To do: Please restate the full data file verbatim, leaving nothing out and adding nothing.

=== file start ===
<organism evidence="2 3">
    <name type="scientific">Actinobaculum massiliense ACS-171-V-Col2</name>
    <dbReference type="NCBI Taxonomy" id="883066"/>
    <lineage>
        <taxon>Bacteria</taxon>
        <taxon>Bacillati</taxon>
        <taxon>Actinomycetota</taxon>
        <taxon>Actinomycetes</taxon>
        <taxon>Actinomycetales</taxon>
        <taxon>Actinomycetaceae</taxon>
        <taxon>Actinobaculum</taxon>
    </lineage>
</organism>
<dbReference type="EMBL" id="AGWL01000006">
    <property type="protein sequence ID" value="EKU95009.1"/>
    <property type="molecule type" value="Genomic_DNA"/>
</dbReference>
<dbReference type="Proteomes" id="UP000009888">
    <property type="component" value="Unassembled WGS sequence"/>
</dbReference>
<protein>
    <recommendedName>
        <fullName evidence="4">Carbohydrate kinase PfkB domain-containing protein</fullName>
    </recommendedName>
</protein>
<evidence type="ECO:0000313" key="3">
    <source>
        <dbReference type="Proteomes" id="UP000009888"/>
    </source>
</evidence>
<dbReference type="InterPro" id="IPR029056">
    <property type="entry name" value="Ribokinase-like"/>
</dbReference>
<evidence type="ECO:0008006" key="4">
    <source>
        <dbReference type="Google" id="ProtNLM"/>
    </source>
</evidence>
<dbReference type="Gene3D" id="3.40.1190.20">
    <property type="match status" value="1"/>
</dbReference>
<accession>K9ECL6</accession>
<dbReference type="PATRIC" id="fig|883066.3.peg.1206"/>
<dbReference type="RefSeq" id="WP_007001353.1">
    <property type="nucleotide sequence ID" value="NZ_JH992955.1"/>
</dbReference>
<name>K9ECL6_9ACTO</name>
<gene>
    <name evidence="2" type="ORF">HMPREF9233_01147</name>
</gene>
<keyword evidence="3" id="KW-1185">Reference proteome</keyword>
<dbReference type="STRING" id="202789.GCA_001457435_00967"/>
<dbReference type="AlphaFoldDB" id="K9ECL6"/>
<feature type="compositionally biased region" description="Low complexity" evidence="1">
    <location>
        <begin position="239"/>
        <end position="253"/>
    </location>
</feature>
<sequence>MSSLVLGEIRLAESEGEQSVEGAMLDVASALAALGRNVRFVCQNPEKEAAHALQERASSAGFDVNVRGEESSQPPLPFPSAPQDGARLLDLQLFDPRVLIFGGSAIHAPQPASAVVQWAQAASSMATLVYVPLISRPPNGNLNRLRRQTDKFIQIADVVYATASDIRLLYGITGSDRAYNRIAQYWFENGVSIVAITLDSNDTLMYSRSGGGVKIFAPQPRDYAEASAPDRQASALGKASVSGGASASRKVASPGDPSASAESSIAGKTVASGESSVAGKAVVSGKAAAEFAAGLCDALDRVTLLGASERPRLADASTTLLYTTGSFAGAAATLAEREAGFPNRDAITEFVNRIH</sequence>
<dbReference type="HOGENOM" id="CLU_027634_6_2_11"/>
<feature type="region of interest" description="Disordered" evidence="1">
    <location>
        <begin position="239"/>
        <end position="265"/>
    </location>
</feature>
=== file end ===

<organism evidence="2 3">
    <name type="scientific">Actinobaculum massiliense ACS-171-V-Col2</name>
    <dbReference type="NCBI Taxonomy" id="883066"/>
    <lineage>
        <taxon>Bacteria</taxon>
        <taxon>Bacillati</taxon>
        <taxon>Actinomycetota</taxon>
        <taxon>Actinomycetes</taxon>
        <taxon>Actinomycetales</taxon>
        <taxon>Actinomycetaceae</taxon>
        <taxon>Actinobaculum</taxon>
    </lineage>
</organism>
<dbReference type="EMBL" id="AGWL01000006">
    <property type="protein sequence ID" value="EKU95009.1"/>
    <property type="molecule type" value="Genomic_DNA"/>
</dbReference>
<dbReference type="Proteomes" id="UP000009888">
    <property type="component" value="Unassembled WGS sequence"/>
</dbReference>
<protein>
    <recommendedName>
        <fullName evidence="4">Carbohydrate kinase PfkB domain-containing protein</fullName>
    </recommendedName>
</protein>
<evidence type="ECO:0000313" key="3">
    <source>
        <dbReference type="Proteomes" id="UP000009888"/>
    </source>
</evidence>
<dbReference type="InterPro" id="IPR029056">
    <property type="entry name" value="Ribokinase-like"/>
</dbReference>
<evidence type="ECO:0008006" key="4">
    <source>
        <dbReference type="Google" id="ProtNLM"/>
    </source>
</evidence>
<dbReference type="Gene3D" id="3.40.1190.20">
    <property type="match status" value="1"/>
</dbReference>
<accession>K9ECL6</accession>
<dbReference type="PATRIC" id="fig|883066.3.peg.1206"/>
<dbReference type="RefSeq" id="WP_007001353.1">
    <property type="nucleotide sequence ID" value="NZ_JH992955.1"/>
</dbReference>
<name>K9ECL6_9ACTO</name>
<gene>
    <name evidence="2" type="ORF">HMPREF9233_01147</name>
</gene>
<keyword evidence="3" id="KW-1185">Reference proteome</keyword>
<dbReference type="STRING" id="202789.GCA_001457435_00967"/>
<dbReference type="AlphaFoldDB" id="K9ECL6"/>
<feature type="compositionally biased region" description="Low complexity" evidence="1">
    <location>
        <begin position="239"/>
        <end position="253"/>
    </location>
</feature>
<sequence>MSSLVLGEIRLAESEGEQSVEGAMLDVASALAALGRNVRFVCQNPEKEAAHALQERASSAGFDVNVRGEESSQPPLPFPSAPQDGARLLDLQLFDPRVLIFGGSAIHAPQPASAVVQWAQAASSMATLVYVPLISRPPNGNLNRLRRQTDKFIQIADVVYATASDIRLLYGITGSDRAYNRIAQYWFENGVSIVAITLDSNDTLMYSRSGGGVKIFAPQPRDYAEASAPDRQASALGKASVSGGASASRKVASPGDPSASAESSIAGKTVASGESSVAGKAVVSGKAAAEFAAGLCDALDRVTLLGASERPRLADASTTLLYTTGSFAGAAATLAEREAGFPNRDAITEFVNRIH</sequence>
<dbReference type="HOGENOM" id="CLU_027634_6_2_11"/>
<feature type="region of interest" description="Disordered" evidence="1">
    <location>
        <begin position="239"/>
        <end position="265"/>
    </location>
</feature>